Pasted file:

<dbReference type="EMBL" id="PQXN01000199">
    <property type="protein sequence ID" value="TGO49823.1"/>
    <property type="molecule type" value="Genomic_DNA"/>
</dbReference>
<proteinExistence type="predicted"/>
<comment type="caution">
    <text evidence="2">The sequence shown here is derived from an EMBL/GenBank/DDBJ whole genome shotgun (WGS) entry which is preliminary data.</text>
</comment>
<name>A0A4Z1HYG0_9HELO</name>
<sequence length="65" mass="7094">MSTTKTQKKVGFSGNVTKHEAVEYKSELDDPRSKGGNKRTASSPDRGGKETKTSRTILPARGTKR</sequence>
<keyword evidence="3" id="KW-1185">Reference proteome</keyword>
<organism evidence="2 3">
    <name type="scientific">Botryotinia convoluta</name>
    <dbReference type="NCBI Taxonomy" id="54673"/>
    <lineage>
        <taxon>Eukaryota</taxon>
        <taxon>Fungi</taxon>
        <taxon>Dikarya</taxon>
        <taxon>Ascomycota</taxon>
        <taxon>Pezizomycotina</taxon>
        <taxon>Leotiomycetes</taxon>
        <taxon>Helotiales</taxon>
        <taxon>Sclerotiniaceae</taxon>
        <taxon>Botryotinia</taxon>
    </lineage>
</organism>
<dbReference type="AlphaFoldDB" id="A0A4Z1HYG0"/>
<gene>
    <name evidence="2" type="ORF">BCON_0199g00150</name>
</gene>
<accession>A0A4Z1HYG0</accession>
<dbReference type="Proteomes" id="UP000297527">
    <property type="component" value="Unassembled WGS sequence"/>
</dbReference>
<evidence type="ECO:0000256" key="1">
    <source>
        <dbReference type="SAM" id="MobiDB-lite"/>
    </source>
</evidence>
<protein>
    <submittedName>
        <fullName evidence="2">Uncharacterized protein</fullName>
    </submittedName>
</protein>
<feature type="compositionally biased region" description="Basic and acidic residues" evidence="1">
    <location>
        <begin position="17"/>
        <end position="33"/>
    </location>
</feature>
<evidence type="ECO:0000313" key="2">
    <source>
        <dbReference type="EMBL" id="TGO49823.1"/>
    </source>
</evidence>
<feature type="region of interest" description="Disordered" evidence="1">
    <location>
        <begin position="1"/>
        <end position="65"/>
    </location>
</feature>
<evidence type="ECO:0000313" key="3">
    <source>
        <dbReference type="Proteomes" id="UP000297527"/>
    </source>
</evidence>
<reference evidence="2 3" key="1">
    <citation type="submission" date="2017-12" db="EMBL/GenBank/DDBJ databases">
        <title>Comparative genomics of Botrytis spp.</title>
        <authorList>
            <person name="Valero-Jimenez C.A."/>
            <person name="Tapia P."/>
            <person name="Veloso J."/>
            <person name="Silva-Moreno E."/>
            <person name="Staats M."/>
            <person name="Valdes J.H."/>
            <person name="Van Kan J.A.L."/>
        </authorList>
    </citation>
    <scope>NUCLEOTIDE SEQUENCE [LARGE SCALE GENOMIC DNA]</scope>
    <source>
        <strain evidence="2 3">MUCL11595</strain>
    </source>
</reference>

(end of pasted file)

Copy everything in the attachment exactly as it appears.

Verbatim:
<dbReference type="EMBL" id="PQXN01000199">
    <property type="protein sequence ID" value="TGO49823.1"/>
    <property type="molecule type" value="Genomic_DNA"/>
</dbReference>
<proteinExistence type="predicted"/>
<comment type="caution">
    <text evidence="2">The sequence shown here is derived from an EMBL/GenBank/DDBJ whole genome shotgun (WGS) entry which is preliminary data.</text>
</comment>
<name>A0A4Z1HYG0_9HELO</name>
<sequence length="65" mass="7094">MSTTKTQKKVGFSGNVTKHEAVEYKSELDDPRSKGGNKRTASSPDRGGKETKTSRTILPARGTKR</sequence>
<keyword evidence="3" id="KW-1185">Reference proteome</keyword>
<organism evidence="2 3">
    <name type="scientific">Botryotinia convoluta</name>
    <dbReference type="NCBI Taxonomy" id="54673"/>
    <lineage>
        <taxon>Eukaryota</taxon>
        <taxon>Fungi</taxon>
        <taxon>Dikarya</taxon>
        <taxon>Ascomycota</taxon>
        <taxon>Pezizomycotina</taxon>
        <taxon>Leotiomycetes</taxon>
        <taxon>Helotiales</taxon>
        <taxon>Sclerotiniaceae</taxon>
        <taxon>Botryotinia</taxon>
    </lineage>
</organism>
<dbReference type="AlphaFoldDB" id="A0A4Z1HYG0"/>
<gene>
    <name evidence="2" type="ORF">BCON_0199g00150</name>
</gene>
<accession>A0A4Z1HYG0</accession>
<dbReference type="Proteomes" id="UP000297527">
    <property type="component" value="Unassembled WGS sequence"/>
</dbReference>
<evidence type="ECO:0000256" key="1">
    <source>
        <dbReference type="SAM" id="MobiDB-lite"/>
    </source>
</evidence>
<protein>
    <submittedName>
        <fullName evidence="2">Uncharacterized protein</fullName>
    </submittedName>
</protein>
<feature type="compositionally biased region" description="Basic and acidic residues" evidence="1">
    <location>
        <begin position="17"/>
        <end position="33"/>
    </location>
</feature>
<evidence type="ECO:0000313" key="2">
    <source>
        <dbReference type="EMBL" id="TGO49823.1"/>
    </source>
</evidence>
<feature type="region of interest" description="Disordered" evidence="1">
    <location>
        <begin position="1"/>
        <end position="65"/>
    </location>
</feature>
<evidence type="ECO:0000313" key="3">
    <source>
        <dbReference type="Proteomes" id="UP000297527"/>
    </source>
</evidence>
<reference evidence="2 3" key="1">
    <citation type="submission" date="2017-12" db="EMBL/GenBank/DDBJ databases">
        <title>Comparative genomics of Botrytis spp.</title>
        <authorList>
            <person name="Valero-Jimenez C.A."/>
            <person name="Tapia P."/>
            <person name="Veloso J."/>
            <person name="Silva-Moreno E."/>
            <person name="Staats M."/>
            <person name="Valdes J.H."/>
            <person name="Van Kan J.A.L."/>
        </authorList>
    </citation>
    <scope>NUCLEOTIDE SEQUENCE [LARGE SCALE GENOMIC DNA]</scope>
    <source>
        <strain evidence="2 3">MUCL11595</strain>
    </source>
</reference>